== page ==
Deadly Set ups
Keep him coming and looking for you till he is in range
Long beards are genetically programmed to hang up on their way to your call. That’s how their beards get long. So, don’t give them any more excuses to delay. Choose a set up location that keeps them coming right into your kill zone.
Deadly set ups are locations that a tom cannot see until he steps within range of your weapon, be it thirty or forty yards. Sure, it’s nice to sit where you can watch a tom coming to your call for hundreds of yards, but he will probably hang up out of range because he can see the place the call is coming from and can’t see a hen there. Even if you have decoys, he may still hang up because he expects the hen to come the rest of the way to him. But, if he can’t see the spot the call is coming from, he will keep moving until he can see it and by then he will be in range and yours.
Over the Hill
If your tom is gobbling on the other side of a hill or ridge, be it field or forest, sneak to within thirty yards of the crest, out of his line of sight and set up there to call to him. He will have to come over the crest to investigate your call and he will be in range when he does
Set up on a small level plateau or bench on the side of hill. Being up high, your call will reach out well and it’s the kind of place toms like anyway, to strut and display. But most importantly he won’t see it until he walks up onto the bench so he will keep coming until he is in range.
Dish it Out
Call from a small depression or dish in the landscape, a little deeper than you are tall, when sitting down. I am not talking about a hole here, just a saucer like depression or swale. Be sure of a safe background with this set up as with all the others. Be ready to shoot when you see his crinkly red, white and blue head appear over the crest. Listen for his footsteps in case he stops gobbling to sneak in.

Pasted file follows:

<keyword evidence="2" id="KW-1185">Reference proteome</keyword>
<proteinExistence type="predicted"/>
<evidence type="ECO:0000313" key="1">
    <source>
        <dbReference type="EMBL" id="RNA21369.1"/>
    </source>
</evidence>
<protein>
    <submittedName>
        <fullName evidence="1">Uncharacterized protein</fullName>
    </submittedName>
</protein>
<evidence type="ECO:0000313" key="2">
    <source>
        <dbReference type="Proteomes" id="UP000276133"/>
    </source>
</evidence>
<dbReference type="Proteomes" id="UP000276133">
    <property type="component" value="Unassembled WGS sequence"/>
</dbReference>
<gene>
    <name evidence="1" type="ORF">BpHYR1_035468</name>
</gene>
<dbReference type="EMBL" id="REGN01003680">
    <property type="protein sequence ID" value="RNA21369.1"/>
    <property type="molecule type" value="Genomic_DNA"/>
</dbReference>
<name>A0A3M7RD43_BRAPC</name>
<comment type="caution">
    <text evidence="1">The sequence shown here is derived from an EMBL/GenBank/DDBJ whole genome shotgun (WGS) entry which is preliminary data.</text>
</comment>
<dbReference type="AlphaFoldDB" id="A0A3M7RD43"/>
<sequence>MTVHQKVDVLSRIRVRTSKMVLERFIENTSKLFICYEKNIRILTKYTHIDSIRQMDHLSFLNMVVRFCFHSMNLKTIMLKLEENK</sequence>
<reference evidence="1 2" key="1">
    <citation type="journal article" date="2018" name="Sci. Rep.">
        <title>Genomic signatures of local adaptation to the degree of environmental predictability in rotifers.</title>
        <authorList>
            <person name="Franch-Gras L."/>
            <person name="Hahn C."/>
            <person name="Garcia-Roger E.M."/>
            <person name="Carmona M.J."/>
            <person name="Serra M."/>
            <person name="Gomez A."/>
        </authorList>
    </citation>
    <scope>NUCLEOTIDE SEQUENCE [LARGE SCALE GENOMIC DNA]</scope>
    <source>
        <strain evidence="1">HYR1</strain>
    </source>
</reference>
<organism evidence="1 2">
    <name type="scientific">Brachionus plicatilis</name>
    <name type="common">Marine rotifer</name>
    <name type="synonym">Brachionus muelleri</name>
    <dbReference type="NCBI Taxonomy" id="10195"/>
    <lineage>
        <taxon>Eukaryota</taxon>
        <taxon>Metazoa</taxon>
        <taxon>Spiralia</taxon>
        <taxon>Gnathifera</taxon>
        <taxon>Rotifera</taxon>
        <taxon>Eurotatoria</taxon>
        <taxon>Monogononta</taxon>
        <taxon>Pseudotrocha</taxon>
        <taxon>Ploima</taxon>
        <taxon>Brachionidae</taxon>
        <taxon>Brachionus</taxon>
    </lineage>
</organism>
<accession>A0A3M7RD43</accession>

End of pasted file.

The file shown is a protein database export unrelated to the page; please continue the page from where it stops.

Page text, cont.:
Around the Bend
Toms will travel along tractor trails and logging roads to get to your call. So, set up to call near a bend in the trail that he can’t see around. This will keep him coming around the corner and he will be in range when he steps into view.
Field toms are tough to call to the edge of the field because they can see there is no hen where the call is coming from. So move back twenty or thirty yards into the woods at a point that’s not real brushy but still provides some concealment. If you can get under a field tom’s feathers with your calling he will come to the edge of the field for a look into the woods and be in range for you.
The Right Tree
For every set up, pick out and sit down in front a tree or stump as wide as your shoulders if you can. When you wear full camo and sit in front of a tree your human outline is obscured to a turkey’s monocular vision. As long as you don’t move you look like you are pasted flat onto the tree. Don’t call from hiding in thick bushes because hens don’t call from thick brush. They only go there to hide from predators or to nest and they don’t call from their nesting locations. Also, toms want safe, easy walking when they investigate a call.
If your hunting spot doesn’t have so much as wrinkle in the terrain to put between you and a tom then a pop up blind is the way to go. Wild turkeys are not alarmed by blinds as long as they don’t see or hear you moving inside them. Set them up under full darkness or a day or two before you hunt where you expect toms to be. Wear black clothes and sit back from the window to be less visible inside. Open the windows on the side you expect a tom to come from. Don’t open them on all sides or a tom will see your silhouette inside. But, be sure to undo the zippers or ties for all the windows so you can open them quickly and quietly if a tom comes from a direction you didn’t expect.
Whether you tag a tom or not often depends on where you sit down to call. So when you hear that tom gobbling, take the time to look for the deadliest set up. Then you will get finally get to hoist that tom over your shoulder, free at last from all his hang ups.
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